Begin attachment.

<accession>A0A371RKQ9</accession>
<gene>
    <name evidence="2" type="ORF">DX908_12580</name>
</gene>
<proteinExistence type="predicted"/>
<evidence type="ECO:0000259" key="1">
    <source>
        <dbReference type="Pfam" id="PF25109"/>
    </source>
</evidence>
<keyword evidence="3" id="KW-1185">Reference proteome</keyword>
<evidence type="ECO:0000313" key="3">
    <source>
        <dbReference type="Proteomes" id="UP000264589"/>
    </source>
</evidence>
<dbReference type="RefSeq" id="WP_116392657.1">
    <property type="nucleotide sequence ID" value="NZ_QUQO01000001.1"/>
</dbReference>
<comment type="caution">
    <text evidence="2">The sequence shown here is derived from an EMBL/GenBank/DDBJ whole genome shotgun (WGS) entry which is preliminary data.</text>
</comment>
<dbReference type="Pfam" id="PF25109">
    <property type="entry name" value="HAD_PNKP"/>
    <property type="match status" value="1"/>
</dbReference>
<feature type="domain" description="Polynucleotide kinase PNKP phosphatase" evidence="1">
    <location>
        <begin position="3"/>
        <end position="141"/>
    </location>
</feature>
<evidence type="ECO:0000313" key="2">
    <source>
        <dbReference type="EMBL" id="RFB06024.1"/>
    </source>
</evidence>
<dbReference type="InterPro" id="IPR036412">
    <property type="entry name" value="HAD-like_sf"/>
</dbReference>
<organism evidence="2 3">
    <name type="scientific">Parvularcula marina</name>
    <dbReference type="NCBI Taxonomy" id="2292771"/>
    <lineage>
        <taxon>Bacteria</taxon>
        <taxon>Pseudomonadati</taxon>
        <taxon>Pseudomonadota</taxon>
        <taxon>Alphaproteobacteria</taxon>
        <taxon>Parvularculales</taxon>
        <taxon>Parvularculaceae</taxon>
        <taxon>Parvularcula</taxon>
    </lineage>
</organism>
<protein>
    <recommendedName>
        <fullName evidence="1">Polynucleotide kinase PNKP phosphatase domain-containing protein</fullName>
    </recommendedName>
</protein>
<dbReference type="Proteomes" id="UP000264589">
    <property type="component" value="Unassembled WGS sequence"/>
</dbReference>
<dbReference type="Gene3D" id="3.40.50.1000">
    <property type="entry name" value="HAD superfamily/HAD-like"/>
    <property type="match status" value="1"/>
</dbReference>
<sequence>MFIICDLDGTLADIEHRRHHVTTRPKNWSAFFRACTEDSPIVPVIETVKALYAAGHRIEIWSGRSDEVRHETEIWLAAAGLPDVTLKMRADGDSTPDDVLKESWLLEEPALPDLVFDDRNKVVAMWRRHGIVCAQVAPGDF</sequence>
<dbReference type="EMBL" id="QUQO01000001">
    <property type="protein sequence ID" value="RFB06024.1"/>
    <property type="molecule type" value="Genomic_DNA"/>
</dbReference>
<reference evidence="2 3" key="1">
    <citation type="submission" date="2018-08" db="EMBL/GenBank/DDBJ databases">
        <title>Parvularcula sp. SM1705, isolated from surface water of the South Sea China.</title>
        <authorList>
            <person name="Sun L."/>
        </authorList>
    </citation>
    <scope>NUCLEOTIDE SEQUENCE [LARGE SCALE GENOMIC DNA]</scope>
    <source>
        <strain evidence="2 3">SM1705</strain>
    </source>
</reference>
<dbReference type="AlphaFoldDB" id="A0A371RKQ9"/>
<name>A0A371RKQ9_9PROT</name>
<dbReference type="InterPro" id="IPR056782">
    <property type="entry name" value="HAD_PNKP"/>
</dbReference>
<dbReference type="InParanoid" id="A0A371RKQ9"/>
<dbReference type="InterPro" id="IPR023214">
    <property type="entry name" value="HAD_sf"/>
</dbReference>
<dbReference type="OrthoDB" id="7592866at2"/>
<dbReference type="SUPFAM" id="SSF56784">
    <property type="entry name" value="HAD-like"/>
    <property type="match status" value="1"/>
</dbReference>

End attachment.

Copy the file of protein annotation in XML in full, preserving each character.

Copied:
<accession>A0A371RKQ9</accession>
<gene>
    <name evidence="2" type="ORF">DX908_12580</name>
</gene>
<proteinExistence type="predicted"/>
<evidence type="ECO:0000259" key="1">
    <source>
        <dbReference type="Pfam" id="PF25109"/>
    </source>
</evidence>
<keyword evidence="3" id="KW-1185">Reference proteome</keyword>
<evidence type="ECO:0000313" key="3">
    <source>
        <dbReference type="Proteomes" id="UP000264589"/>
    </source>
</evidence>
<dbReference type="RefSeq" id="WP_116392657.1">
    <property type="nucleotide sequence ID" value="NZ_QUQO01000001.1"/>
</dbReference>
<comment type="caution">
    <text evidence="2">The sequence shown here is derived from an EMBL/GenBank/DDBJ whole genome shotgun (WGS) entry which is preliminary data.</text>
</comment>
<dbReference type="Pfam" id="PF25109">
    <property type="entry name" value="HAD_PNKP"/>
    <property type="match status" value="1"/>
</dbReference>
<feature type="domain" description="Polynucleotide kinase PNKP phosphatase" evidence="1">
    <location>
        <begin position="3"/>
        <end position="141"/>
    </location>
</feature>
<evidence type="ECO:0000313" key="2">
    <source>
        <dbReference type="EMBL" id="RFB06024.1"/>
    </source>
</evidence>
<dbReference type="InterPro" id="IPR036412">
    <property type="entry name" value="HAD-like_sf"/>
</dbReference>
<organism evidence="2 3">
    <name type="scientific">Parvularcula marina</name>
    <dbReference type="NCBI Taxonomy" id="2292771"/>
    <lineage>
        <taxon>Bacteria</taxon>
        <taxon>Pseudomonadati</taxon>
        <taxon>Pseudomonadota</taxon>
        <taxon>Alphaproteobacteria</taxon>
        <taxon>Parvularculales</taxon>
        <taxon>Parvularculaceae</taxon>
        <taxon>Parvularcula</taxon>
    </lineage>
</organism>
<protein>
    <recommendedName>
        <fullName evidence="1">Polynucleotide kinase PNKP phosphatase domain-containing protein</fullName>
    </recommendedName>
</protein>
<dbReference type="Proteomes" id="UP000264589">
    <property type="component" value="Unassembled WGS sequence"/>
</dbReference>
<dbReference type="Gene3D" id="3.40.50.1000">
    <property type="entry name" value="HAD superfamily/HAD-like"/>
    <property type="match status" value="1"/>
</dbReference>
<sequence>MFIICDLDGTLADIEHRRHHVTTRPKNWSAFFRACTEDSPIVPVIETVKALYAAGHRIEIWSGRSDEVRHETEIWLAAAGLPDVTLKMRADGDSTPDDVLKESWLLEEPALPDLVFDDRNKVVAMWRRHGIVCAQVAPGDF</sequence>
<dbReference type="EMBL" id="QUQO01000001">
    <property type="protein sequence ID" value="RFB06024.1"/>
    <property type="molecule type" value="Genomic_DNA"/>
</dbReference>
<reference evidence="2 3" key="1">
    <citation type="submission" date="2018-08" db="EMBL/GenBank/DDBJ databases">
        <title>Parvularcula sp. SM1705, isolated from surface water of the South Sea China.</title>
        <authorList>
            <person name="Sun L."/>
        </authorList>
    </citation>
    <scope>NUCLEOTIDE SEQUENCE [LARGE SCALE GENOMIC DNA]</scope>
    <source>
        <strain evidence="2 3">SM1705</strain>
    </source>
</reference>
<dbReference type="AlphaFoldDB" id="A0A371RKQ9"/>
<name>A0A371RKQ9_9PROT</name>
<dbReference type="InterPro" id="IPR056782">
    <property type="entry name" value="HAD_PNKP"/>
</dbReference>
<dbReference type="InParanoid" id="A0A371RKQ9"/>
<dbReference type="InterPro" id="IPR023214">
    <property type="entry name" value="HAD_sf"/>
</dbReference>
<dbReference type="OrthoDB" id="7592866at2"/>
<dbReference type="SUPFAM" id="SSF56784">
    <property type="entry name" value="HAD-like"/>
    <property type="match status" value="1"/>
</dbReference>